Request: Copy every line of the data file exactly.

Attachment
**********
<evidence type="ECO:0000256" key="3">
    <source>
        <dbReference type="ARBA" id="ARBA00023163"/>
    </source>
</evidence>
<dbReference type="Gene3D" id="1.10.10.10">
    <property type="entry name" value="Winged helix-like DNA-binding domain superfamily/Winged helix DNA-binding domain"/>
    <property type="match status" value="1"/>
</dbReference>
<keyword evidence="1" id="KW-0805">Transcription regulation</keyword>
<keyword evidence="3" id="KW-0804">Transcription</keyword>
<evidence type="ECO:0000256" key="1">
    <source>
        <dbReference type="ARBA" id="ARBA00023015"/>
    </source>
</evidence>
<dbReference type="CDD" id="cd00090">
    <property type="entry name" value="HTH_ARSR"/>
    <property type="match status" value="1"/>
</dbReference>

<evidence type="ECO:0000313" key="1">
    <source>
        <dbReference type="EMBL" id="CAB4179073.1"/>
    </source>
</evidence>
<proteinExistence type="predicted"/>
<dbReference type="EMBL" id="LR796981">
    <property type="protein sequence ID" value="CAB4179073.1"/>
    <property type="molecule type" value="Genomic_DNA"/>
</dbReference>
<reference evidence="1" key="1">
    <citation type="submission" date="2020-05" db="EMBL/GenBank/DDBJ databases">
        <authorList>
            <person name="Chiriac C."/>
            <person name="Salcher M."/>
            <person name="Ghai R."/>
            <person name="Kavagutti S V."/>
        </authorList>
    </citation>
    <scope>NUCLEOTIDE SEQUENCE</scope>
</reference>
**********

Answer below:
<evidence type="ECO:0000256" key="3">
    <source>
        <dbReference type="ARBA" id="ARBA00023163"/>
    </source>
</evidence>
<dbReference type="Gene3D" id="1.10.10.10">
    <property type="entry name" value="Winged helix-like DNA-binding domain superfamily/Winged helix DNA-binding domain"/>
    <property type="match status" value="1"/>
</dbReference>
<keyword evidence="1" id="KW-0805">Transcription regulation</keyword>
<keyword evidence="3" id="KW-0804">Transcription</keyword>
<evidence type="ECO:0000256" key="1">
    <source>
        <dbReference type="ARBA" id="ARBA00023015"/>
    </source>
</evidence>
<dbReference type="CDD" id="cd00090">
    <property type="entry name" value="HTH_ARSR"/>
    <property type="match status" value="1"/>
</dbReference>

<evidence type="ECO:0000313" key="1">
    <source>
        <dbReference type="EMBL" id="CAB4179073.1"/>
    </source>
</evidence>
<proteinExistence type="predicted"/>
<dbReference type="EMBL" id="LR796981">
    <property type="protein sequence ID" value="CAB4179073.1"/>
    <property type="molecule type" value="Genomic_DNA"/>
</dbReference>
<reference evidence="1" key="1">
    <citation type="submission" date="2020-05" db="EMBL/GenBank/DDBJ databases">
        <authorList>
            <person name="Chiriac C."/>
            <person name="Salcher M."/>
            <person name="Ghai R."/>
            <person name="Kavagutti S V."/>
        </authorList>
    </citation>
    <scope>NUCLEOTIDE SEQUENCE</scope>
</reference>